As I listened in on the #esrworkshop last night, I heard phrases like “the archive,” “digital curation,” and “archival paradigm.” Archivists are experts at intellectually tying together many elements of a whole collection. The collection is not sitting in boxes and volumes lined up on shelves in an institution any more. How can anybody link up the pieces of the scholarly record, when they are physically distributed and hardly physical at all?
I’m an accidental archivist and a rare book and manuscript librarian. In the mid 90s the Institute for Advanced Study hired me to slog through Felix Gilbert’s papers and the Institute’s own records, including materials related to Einstein. I barely made a dent, but I became accustomed to collection-level management of institutional records and faculty papers, which are rife with different series (boxes of correspondence, offprints, notebooks, pictures, grant reports, Nobel prizes, and so on) that diverse stakeholders are now discussing as components of “the scholarly record.”
These days, nobody can collect all of it.
Here at OCLC Research, we set out to develop a common language for the community to use when discussing distributed responsibilities for curation and preservation of “the stuff.” Like colleagues globally, archivists have been pondering stretchy and porous boundaries of a scholarly “record” for years. We’re used to managing large heterogeneous collections – entire organic oeuvres of creators – as collections. So I approached our work on the new scholarly record from an archival point of view.
Recently Lara Michels gave a presentation at NCTPG that referred to Terry Cook’s call to flip from a “paper mind” to a “digital mind.” Terry argued that we are moving from processing digital materials like paper collections, to bringing those distributed and ineffable characteristics of digital collections to the management of all our collections.
I suppose this shift from the paper mind to the digital mind is comparable to what’s underway with the scholarly record. The content of the scholarly record, modeled in the image from our essay, looks an awful lot like a fond to me: collections and series; process, outcomes and results. The pieces are all holistically linked by context, creator and function.
But it is not managed at the scale of any one institution any more. These days a scholar’s…
• research data “series” might live in a discipline-specific or national data repository, or
• project documentation in an institution’s archives, or
• offprints in a discipline-specific or institutional repository, or
• digitized primary sources in a digital library, or
• publications with publishers and scholarly societies, or
• what might have been correspondence and reviews in blogs and on twitter,
What ties such a collection together? Context.
I think that there is a great deal to be learned from participating in this high-level ecosystem, where roles are changing. Can an archival mind have empathy for the complex decisions about collecting the scholarly record that are facing our users, creators, and administrators?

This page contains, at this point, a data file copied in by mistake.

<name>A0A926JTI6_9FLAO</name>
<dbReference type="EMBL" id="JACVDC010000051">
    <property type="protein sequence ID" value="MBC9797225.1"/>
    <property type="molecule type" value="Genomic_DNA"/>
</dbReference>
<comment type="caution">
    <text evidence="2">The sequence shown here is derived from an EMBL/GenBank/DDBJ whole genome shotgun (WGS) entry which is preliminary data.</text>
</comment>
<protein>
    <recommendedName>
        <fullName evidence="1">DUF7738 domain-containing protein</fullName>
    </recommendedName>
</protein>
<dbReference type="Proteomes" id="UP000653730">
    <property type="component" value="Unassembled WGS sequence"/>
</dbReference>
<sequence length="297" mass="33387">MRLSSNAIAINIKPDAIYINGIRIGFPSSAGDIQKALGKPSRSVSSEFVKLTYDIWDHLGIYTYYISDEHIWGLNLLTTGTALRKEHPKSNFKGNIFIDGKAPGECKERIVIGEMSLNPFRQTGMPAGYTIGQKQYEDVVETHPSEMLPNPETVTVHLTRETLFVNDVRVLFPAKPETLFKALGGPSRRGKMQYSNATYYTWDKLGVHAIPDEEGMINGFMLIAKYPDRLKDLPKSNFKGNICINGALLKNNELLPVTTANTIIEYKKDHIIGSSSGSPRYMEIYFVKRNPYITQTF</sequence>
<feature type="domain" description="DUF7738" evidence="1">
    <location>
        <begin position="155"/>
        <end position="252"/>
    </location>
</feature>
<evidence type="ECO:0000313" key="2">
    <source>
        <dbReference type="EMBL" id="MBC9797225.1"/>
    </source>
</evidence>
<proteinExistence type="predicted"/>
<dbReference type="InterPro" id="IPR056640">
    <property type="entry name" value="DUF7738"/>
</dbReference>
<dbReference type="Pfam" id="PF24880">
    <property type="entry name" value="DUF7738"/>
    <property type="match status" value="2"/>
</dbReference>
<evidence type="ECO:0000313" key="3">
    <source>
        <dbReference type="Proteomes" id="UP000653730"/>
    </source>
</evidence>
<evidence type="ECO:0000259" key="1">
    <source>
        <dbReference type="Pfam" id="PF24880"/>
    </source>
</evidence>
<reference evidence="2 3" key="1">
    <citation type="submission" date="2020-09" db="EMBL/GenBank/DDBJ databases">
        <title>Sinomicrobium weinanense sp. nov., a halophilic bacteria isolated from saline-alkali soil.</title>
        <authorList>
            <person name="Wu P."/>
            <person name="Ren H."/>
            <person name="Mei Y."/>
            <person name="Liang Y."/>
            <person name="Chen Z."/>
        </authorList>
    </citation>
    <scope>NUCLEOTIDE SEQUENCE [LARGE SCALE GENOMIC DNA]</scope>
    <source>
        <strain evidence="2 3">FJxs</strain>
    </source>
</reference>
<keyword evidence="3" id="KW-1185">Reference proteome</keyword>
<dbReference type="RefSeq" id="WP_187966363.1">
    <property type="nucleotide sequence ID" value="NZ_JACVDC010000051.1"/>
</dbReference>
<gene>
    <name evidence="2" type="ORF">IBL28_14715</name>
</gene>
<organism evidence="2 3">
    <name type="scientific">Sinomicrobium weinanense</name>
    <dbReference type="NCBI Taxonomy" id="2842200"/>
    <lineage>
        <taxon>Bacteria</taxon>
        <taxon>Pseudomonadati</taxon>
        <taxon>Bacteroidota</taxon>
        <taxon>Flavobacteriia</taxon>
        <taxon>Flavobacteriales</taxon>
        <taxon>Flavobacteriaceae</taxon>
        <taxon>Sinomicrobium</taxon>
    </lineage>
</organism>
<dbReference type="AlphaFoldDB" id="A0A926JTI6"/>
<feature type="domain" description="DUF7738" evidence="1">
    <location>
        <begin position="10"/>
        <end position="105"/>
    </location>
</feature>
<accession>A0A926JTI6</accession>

In addition to resources cited in the essay The Evolving Scholarly Record, here are a few more (from the, ahem, heterogeneous scholarly record) that we consulted along the way:
Terry Cook. 1994. “Electronic Records, Paper Minds: The Revolution in Information Management and Archives in the Post-Custodial and Post-Modernist Era.” Archives and Manuscripts 22 (November): 300-328. archivo.cartagena.es/files/36-164-DOC_FICHERO1/06-cook_electronic.pdf
David de Roure. 2012. “Big Data, e-Research and New Digital Scholarship.” www.youtube.com/watch?v=MJvvF41sAvs
Stefan Gradmann. 2014. “From containers to content to context: The changing role of libraries in eScience and eScholarship.” Journal of Documentation 70:2, 241 – 260. dx.doi.org/10.1108/JD-05-2013-0058
Clifford A. Lynch. 1994. “Rethinking the Integrity of the Scholarly Record in the Networked Information Age.” Educom Review (March/April). net.educause.edu/apps/er/review/reviewArticles/29238.html
Clifford A. Lynch. 2012. “”Memory Organizations and Evidence to Support Scholarship in the 21st Century.” [Windsor Lecture at the UIUC iSchool] waterfall.lis.illinois.edu/dl/events/windsor_lecture/windsor_apr17_12.mp3
Nancy Maron and K. Kirby Smith. 2008. Current Models of Digital Scholarly Communication: Results of an Investigation Conducted by Ithaka for the Association of Research Libraries. www.sr.ithaka.org/research-publications/current-models-digital-scholarly-communication
Avra Michelson and Jeff Rothenberg. 1992. “Scholarly Communication and Information Technology: Exploring the Impact of Changes in the Research Process on Archives.” American Archivist 55 (spring): 236-315. archivists.metapress.com/content/52274215u65j75pg/?p=a2a538ae2458470b858f14b489c070e4&pi=29
Gerard Olelsik, Natasa Miliç-Frayling and Rachel Jones. 2012. “Beyond Data Sharing: Artifact Ecology of a Collaborative Nano-photonics Research Centre.” In CSCW ’12 Computer Supported Cooperative Work, Seattle, WA, USA, February 11-15, 2012. dl.acm.org/citation.cfm?id=2145204.2145376
Abby Smith Rumsey. 2013. Reports on Summer Institutes [SCI 1 (2003 ) – SCI 9 (2011)]. University of Virginia Library: Charlottesville. libra.virginia.edu/catalog/libra-oa:3260
Herbert van de Sompel, Sandy Payette, John Erickson, Carl Lagoze and Simeon Warner. 2004. “Rethinking Scholarly Communication: Building the System that Scholars Deserve.” D-Lib Magazine 10:9 (September) www.dlib.org/dlib/september04/vandesompel/09vandesompel.html
David Weinberger. 2013. “Cliff Lynch on preserving the ever-expanding scholarly record.” Joho the Blog. www.hyperorg.com/blogger/2013/03/06/2b2k-cliff-lynch-on-preserving-the-ever-expanding-scholarly-record/